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 user 2005-03-31 at 10:19:00 am Views: 69
  • #11188
    Printing firms admit taking data 

    Lexmark and HP have confirmed that they are using software
    that reports back on the way people are using their printer products.

    The two printing manufacturers use the software to
    understand customer behaviour, and the installation on PCs is automatic once the
    users have consented. The companies say that they do not collect any personal
    information that can be traced back to the user.

    Lexmark has confirmed that its printer software installs a
    discrete program called Lexmark Connect, which automatically collects and
    transmits information on the use of its printers.

    “We’re completely transparent about this initiative,” said
    Pierre-Olivier Pulveric, marketing director for Lexmark in France. “Lexmark
    Connect is a small application which sends us very general information about
    your printing habits every 30 days.”

    The company claimed the program was helping it to develop
    its products.

    “To motivate users, they are able to participate in
    competitions to win products or special offers from time to time,” Pulveric
    said. “After installing the printer, a Web page allows you to register online
    and to take part in Lexmark Connect.”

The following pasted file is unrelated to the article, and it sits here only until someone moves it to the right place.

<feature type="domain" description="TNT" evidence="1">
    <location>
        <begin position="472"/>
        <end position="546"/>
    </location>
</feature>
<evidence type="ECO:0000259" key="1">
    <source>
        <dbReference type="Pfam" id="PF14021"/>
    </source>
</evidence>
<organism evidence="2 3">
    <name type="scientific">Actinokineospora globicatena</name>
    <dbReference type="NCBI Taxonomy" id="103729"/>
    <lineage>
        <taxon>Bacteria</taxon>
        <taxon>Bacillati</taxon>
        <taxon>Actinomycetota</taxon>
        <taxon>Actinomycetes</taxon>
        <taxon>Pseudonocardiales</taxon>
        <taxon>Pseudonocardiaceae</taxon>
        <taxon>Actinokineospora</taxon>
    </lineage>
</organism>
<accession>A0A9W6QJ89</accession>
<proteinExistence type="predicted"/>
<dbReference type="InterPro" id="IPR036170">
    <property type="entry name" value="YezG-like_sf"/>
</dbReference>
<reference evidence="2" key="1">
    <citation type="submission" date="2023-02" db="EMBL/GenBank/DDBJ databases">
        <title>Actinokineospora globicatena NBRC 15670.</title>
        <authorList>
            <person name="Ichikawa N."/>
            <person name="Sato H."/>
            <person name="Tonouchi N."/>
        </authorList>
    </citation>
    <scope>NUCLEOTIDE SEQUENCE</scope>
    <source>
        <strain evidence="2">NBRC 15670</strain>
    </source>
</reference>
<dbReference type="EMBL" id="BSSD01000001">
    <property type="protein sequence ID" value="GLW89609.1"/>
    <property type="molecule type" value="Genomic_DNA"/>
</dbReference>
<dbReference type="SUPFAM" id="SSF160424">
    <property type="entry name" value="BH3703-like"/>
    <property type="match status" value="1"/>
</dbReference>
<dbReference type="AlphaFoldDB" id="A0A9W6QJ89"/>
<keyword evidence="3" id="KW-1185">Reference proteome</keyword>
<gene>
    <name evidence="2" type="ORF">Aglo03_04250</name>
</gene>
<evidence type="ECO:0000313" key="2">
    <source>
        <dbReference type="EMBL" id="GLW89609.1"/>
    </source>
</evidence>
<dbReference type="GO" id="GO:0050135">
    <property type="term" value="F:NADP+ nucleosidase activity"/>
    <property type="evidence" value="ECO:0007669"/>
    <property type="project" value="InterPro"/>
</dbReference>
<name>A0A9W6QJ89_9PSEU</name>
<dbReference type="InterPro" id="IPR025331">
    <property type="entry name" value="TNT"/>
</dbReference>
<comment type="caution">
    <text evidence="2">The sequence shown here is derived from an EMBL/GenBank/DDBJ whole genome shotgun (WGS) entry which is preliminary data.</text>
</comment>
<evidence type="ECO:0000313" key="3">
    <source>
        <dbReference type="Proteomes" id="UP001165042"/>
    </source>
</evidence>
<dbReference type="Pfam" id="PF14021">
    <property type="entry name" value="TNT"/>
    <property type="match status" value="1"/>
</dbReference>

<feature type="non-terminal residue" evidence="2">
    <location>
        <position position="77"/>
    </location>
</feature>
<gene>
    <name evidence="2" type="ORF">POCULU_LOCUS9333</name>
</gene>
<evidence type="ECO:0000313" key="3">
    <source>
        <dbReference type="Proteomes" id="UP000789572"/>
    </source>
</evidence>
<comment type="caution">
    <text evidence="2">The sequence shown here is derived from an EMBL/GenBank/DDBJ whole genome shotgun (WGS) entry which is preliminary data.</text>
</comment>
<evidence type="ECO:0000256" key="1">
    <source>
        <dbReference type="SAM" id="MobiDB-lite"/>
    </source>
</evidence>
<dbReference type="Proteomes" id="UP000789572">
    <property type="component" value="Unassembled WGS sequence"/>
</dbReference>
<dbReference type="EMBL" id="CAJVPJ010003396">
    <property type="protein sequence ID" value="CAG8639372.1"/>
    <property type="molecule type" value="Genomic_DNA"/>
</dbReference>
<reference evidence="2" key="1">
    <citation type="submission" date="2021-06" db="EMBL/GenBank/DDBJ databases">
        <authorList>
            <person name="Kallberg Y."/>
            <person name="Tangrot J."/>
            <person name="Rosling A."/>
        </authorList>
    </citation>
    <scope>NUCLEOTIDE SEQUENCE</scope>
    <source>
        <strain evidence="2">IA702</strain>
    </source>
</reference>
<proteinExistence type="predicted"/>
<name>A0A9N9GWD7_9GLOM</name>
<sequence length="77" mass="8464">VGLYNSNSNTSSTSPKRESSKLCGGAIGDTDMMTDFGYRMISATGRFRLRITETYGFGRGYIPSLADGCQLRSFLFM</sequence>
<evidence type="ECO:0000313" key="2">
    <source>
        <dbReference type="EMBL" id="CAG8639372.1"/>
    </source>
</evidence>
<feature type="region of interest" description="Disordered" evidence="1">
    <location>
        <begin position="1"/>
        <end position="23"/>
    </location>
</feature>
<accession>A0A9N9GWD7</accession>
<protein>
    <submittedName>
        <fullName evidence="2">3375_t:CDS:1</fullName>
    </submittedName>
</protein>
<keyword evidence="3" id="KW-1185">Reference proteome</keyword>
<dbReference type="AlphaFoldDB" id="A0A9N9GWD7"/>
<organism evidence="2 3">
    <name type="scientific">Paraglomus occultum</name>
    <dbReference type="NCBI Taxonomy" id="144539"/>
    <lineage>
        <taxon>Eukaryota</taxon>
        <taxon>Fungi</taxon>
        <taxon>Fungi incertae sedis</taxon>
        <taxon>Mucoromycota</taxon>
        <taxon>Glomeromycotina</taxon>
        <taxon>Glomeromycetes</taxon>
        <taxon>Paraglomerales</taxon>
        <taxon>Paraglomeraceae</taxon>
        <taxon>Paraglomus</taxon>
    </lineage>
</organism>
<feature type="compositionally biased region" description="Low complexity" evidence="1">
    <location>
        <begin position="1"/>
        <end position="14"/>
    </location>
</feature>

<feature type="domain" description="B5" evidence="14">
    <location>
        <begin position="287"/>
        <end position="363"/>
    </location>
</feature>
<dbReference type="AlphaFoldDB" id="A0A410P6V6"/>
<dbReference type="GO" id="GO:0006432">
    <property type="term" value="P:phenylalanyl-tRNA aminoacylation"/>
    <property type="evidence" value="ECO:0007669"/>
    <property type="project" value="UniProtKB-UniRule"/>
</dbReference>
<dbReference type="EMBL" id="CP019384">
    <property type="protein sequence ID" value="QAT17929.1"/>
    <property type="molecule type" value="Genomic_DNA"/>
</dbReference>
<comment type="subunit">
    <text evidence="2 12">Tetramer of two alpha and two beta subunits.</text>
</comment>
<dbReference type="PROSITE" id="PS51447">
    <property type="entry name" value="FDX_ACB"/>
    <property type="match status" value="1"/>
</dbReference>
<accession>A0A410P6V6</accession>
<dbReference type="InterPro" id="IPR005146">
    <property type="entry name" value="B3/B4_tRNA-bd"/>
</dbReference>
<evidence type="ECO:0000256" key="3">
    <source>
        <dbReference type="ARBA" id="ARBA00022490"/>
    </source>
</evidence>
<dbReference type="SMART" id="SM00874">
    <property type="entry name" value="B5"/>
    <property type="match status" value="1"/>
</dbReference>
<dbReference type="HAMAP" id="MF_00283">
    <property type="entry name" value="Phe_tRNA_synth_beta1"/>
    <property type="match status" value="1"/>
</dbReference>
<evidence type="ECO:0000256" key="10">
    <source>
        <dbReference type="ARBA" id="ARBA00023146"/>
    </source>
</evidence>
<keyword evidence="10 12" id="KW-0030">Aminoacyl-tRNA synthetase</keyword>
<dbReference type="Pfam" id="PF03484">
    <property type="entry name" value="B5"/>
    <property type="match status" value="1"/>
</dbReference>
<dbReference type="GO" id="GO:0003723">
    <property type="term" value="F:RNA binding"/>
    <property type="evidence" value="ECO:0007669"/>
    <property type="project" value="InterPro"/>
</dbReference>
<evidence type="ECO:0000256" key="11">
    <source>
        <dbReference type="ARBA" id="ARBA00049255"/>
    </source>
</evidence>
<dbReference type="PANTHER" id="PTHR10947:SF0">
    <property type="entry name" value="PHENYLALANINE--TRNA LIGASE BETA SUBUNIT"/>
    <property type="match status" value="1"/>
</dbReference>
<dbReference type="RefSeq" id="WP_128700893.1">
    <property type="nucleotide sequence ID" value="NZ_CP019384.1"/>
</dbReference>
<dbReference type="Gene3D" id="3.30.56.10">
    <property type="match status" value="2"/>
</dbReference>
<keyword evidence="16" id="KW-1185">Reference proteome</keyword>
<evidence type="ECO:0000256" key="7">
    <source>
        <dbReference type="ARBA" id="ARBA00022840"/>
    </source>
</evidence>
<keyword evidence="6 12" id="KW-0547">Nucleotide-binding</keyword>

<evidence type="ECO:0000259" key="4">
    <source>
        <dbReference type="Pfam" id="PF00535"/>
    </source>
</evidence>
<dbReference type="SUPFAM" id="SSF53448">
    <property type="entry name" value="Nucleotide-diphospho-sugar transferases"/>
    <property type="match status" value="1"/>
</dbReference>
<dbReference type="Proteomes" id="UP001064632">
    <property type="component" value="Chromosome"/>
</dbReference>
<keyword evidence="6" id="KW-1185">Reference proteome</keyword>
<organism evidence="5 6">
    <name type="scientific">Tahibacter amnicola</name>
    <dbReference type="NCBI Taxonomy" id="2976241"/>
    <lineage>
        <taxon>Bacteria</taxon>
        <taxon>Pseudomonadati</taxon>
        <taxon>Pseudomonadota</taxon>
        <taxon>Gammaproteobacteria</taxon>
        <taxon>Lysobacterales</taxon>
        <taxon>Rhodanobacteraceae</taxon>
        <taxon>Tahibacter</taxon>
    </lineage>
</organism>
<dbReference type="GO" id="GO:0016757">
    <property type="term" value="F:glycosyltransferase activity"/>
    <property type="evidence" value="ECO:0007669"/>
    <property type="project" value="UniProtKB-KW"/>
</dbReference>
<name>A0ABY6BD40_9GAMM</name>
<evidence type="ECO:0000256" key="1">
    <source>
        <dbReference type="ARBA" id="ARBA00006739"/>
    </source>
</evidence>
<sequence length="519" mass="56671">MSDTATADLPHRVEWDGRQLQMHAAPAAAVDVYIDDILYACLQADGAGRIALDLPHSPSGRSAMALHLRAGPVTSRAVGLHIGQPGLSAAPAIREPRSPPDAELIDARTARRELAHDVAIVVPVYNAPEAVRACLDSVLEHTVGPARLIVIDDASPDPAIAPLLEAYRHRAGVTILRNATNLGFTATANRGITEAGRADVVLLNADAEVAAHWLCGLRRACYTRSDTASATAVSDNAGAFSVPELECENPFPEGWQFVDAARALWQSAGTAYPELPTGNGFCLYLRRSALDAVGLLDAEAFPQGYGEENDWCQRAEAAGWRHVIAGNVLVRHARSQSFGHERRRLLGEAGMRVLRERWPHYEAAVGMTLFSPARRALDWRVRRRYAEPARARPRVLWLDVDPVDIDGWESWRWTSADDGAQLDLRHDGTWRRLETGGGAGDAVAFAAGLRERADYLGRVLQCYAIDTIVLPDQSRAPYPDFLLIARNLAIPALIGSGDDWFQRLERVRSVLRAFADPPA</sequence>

To avoid the program being installed, the user has to opt
    out after following a set of instructions at the same time as registering for
    their guarantee.

    Lexmark says that the program is completely legal because
    there is no transmission of personal data. The program collects very specific
    data, such as the installation of the Lexmark product, the number of printed
    pages, the quantity of ink use, the type of printer and software used and the
    use of button commands.

    Some facts about the system being used are also transmitted,
    such as the type of processor, the amount of memory, the capacity of the hard
    drive, and the name, version and linguistic parameters of the operating

    Lexmark is not alone. Hewlett-Packard has been doing
    something similar for more than a year on its printers. The only difference is
    that it asks for the active opt-in consent of its clients, according to a
    spokesman for the firm.

    Fellow printer companies Epson and Canon said they rely on
    voluntary surveys to collect their information.